So I’m taking a couple of months off, and I’m going to do my best to listen to Voice 1 and STAY WITH THE WAVES! I’m going to see if my body and mind can stay still long enough to smooth the surface of the water. And I’m going to reduce input and output so that equilibrium feels more like a possibility and the waves can settle for awhile before the next big rainstorm comes.
Before I go, though, I wanted to let you know that I will not be leaving you without content for the next two months! (In fact, it seems something about the upcoming sabbatical prompted my creative brain to go into a frenzy and I’ve created more content than ever!) Here’s what you can expect in the next 8 weeks:
1. I’ve written a series of short posts that will go out to my list (and appear on my blog) every Monday for eight weeks.
2. I’m sharing a daily poem on my author page on Facebook. (I have an extensive collection of poems I like to read as openers when I host conversations and retreats – these are some of my favourites.)
4. Though I’ll be mostly away from social media, I might occasionally post a photo or video of my summer wanderings on my own Instagram, likely with the hashtag #pauseandbenourished.
5. My business partner, Krista, has been creating fun daily Tiktok videos that are worth checking out. One of the things she’s doing is pulling a daily card from our Holding Space Card Deck. (@centre_for_holding_space)
Fear. It shows up in nearly every coaching conversation I have. Sometimes it’s bold and in-your-face and can’t be denied, and sometimes it’s sneaky and disguised as anger or laziness and has to be coaxed out into the light.
Fear fills a lot of pages in self-help books. Everyone’s trying to master it. Some tell you to befriend it, others tell you ignore it, and still others tell you to stare it in the face. Do an image search of fear quotes (see above image) and you’ll find endless memes about how you can conquer, befriend, embrace, or ignore fear. Or, if you’d rather, you can dance with it, kick it to the curb, or pray it out of existence.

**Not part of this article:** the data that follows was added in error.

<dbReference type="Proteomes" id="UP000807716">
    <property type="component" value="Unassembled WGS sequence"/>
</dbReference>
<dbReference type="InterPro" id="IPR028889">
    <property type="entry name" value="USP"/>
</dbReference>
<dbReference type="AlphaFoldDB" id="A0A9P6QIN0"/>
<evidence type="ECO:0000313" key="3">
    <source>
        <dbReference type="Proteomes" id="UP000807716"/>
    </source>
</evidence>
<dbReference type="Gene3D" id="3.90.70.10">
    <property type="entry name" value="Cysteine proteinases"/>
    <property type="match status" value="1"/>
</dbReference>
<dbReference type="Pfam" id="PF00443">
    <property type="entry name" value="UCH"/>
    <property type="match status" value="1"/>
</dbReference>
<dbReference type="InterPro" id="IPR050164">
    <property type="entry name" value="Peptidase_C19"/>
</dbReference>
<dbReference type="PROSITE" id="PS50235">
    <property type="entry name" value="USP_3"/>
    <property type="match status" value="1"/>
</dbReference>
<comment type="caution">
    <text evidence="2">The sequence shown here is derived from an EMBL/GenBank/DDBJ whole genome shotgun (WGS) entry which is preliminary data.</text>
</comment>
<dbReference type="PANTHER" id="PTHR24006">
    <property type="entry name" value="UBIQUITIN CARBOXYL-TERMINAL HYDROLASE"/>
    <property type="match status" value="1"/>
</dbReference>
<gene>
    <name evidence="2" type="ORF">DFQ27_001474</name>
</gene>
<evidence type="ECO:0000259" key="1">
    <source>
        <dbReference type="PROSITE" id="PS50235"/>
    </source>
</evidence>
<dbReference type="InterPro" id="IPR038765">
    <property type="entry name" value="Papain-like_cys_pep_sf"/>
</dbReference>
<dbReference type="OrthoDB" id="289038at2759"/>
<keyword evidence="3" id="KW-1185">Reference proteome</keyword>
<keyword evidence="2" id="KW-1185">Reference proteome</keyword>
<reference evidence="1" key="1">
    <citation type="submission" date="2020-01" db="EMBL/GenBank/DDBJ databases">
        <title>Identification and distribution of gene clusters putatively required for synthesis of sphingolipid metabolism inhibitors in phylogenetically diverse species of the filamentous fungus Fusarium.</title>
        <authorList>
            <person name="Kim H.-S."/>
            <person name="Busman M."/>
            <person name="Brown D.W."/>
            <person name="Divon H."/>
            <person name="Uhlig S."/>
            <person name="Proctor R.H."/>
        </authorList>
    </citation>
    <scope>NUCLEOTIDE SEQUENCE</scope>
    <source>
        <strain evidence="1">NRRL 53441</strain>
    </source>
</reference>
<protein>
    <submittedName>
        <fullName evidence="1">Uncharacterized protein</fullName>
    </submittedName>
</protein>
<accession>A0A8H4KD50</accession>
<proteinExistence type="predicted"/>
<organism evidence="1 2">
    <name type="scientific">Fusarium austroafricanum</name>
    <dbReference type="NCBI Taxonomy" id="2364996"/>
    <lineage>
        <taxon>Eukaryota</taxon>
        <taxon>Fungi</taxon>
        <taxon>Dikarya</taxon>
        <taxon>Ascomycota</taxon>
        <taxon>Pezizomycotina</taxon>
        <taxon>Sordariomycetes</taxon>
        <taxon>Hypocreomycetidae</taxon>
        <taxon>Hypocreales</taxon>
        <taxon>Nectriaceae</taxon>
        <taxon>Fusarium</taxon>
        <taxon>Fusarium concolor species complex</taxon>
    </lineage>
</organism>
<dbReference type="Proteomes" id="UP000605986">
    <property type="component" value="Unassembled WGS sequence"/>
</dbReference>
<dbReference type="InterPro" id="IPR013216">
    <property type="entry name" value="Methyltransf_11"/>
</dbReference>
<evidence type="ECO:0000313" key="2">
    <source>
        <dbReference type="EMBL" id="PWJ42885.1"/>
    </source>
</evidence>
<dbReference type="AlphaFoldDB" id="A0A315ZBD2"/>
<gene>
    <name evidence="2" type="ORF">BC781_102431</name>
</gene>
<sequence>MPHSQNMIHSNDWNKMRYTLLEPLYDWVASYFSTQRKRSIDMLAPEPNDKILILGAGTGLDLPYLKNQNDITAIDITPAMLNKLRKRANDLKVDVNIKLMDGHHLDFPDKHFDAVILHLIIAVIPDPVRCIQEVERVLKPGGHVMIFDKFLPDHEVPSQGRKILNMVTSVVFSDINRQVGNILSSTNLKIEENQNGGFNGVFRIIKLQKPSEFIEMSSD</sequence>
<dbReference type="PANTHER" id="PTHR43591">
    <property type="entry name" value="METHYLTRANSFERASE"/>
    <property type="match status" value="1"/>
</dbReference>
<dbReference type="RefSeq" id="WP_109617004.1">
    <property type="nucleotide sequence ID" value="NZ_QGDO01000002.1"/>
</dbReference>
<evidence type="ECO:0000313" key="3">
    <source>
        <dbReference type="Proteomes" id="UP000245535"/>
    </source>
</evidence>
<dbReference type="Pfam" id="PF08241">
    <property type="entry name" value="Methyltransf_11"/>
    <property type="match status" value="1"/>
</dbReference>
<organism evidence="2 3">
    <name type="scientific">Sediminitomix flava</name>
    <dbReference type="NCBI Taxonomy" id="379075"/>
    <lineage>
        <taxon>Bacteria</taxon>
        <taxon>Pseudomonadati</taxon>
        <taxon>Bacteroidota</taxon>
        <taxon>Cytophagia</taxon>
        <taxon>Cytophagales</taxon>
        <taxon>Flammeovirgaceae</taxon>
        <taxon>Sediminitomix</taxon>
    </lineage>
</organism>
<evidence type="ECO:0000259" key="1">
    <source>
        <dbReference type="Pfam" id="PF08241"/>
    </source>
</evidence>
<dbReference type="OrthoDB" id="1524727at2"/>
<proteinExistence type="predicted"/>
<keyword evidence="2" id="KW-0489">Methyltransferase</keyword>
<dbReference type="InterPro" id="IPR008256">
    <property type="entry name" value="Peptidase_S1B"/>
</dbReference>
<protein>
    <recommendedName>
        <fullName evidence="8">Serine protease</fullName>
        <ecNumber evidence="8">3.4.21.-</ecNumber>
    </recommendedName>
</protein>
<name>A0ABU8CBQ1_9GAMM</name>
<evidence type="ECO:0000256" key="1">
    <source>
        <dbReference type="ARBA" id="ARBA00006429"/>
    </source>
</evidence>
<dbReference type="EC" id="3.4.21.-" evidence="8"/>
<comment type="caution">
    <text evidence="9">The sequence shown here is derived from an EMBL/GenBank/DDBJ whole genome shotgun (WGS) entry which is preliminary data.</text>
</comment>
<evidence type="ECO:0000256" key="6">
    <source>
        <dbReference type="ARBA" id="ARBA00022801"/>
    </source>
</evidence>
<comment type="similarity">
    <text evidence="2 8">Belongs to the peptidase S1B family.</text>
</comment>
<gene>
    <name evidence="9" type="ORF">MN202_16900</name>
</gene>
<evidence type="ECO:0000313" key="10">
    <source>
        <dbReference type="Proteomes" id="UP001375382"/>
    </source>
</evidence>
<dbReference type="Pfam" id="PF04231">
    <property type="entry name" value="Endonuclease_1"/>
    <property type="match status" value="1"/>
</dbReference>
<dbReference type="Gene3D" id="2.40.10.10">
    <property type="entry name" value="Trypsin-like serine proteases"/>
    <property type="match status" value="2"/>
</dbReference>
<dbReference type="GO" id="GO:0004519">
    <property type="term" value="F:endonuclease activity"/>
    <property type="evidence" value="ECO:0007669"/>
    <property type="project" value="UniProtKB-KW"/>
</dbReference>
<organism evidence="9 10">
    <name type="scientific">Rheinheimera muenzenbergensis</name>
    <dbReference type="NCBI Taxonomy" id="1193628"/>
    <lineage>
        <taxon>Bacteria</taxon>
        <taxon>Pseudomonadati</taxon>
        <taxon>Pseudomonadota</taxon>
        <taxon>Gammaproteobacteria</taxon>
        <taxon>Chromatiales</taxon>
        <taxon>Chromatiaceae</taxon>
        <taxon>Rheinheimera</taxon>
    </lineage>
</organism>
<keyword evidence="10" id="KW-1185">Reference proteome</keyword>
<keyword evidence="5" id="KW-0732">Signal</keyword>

The problem with much of what is written about fear in self-help books is that it is oversimplified. Diminish fear into only one dimension and it’s easier to give you a meme-worthy quote about it.
But fear is a multi-dimensional creature that requires a multi-dimensional response. It can’t be contained to a simple meme or a singular response.
Diminishing the complexity of fear can have devastating results for those who read self-help books. Sometimes clients come to me even more beaten down than they were before they read the books. Now, not only do they still have the fear, they have accompanying shame that they weren’t able to address their fears the way the self-help books told them to.
There are at least four kinds of fear that I have encountered in many conversations and much research. (I suspect it’s even more complex, but this is at least a start in understanding it.)
Warning fear. This is the legitimate fear that shows up to tell us that a course correction is necessary in order to avoid injury or harm. It’s the kind of fear that makes sure we don’t climb into the lion’s cage at the zoo, and it’s the quick-reaction fear that tells us to swerve out of the way when a car is headed straight at us. It’s also the fear that nudges us out of bad relationships or bad business deals. This fear serves as a valuable protector and shouldn’t just be “kicked to the curb.”
Ego fear. This is the kind of fear whose job is to keep our fragile egos safe at all costs. It’s the fear that tells us to stay small, to not ask for too much, to avoid shaming ourselves. It’s also the fear that tells us to protect ourselves from people who don’t look like us or who don’t share our belief systems. (Sadly, it’s the kind of fear that seems to be making far too many political decisions these days.) This is the most slippery of the fears. It’s hard to pin down and it’s got a million ways to lie to us. It’s the kind of fear that many of the self-help books are talking about when they tell us to befriend our fear or let it take the passenger seat in the car. This fear needs to be examined and deconstructed so that it doesn’t control us.
Invitational fear. Sometimes, what feels like fear, is actually a message from our bodies that we are on the right track, that we are about to step into something important and life-changing. It’s an invitation rather than a warning. I often refer to this kind of fear as “the trembling” because, for me, it’s often accompanied by a physical vibration in my body. This is the kind of fear we befriend, because it leads us into our right work, art, relationships, etc..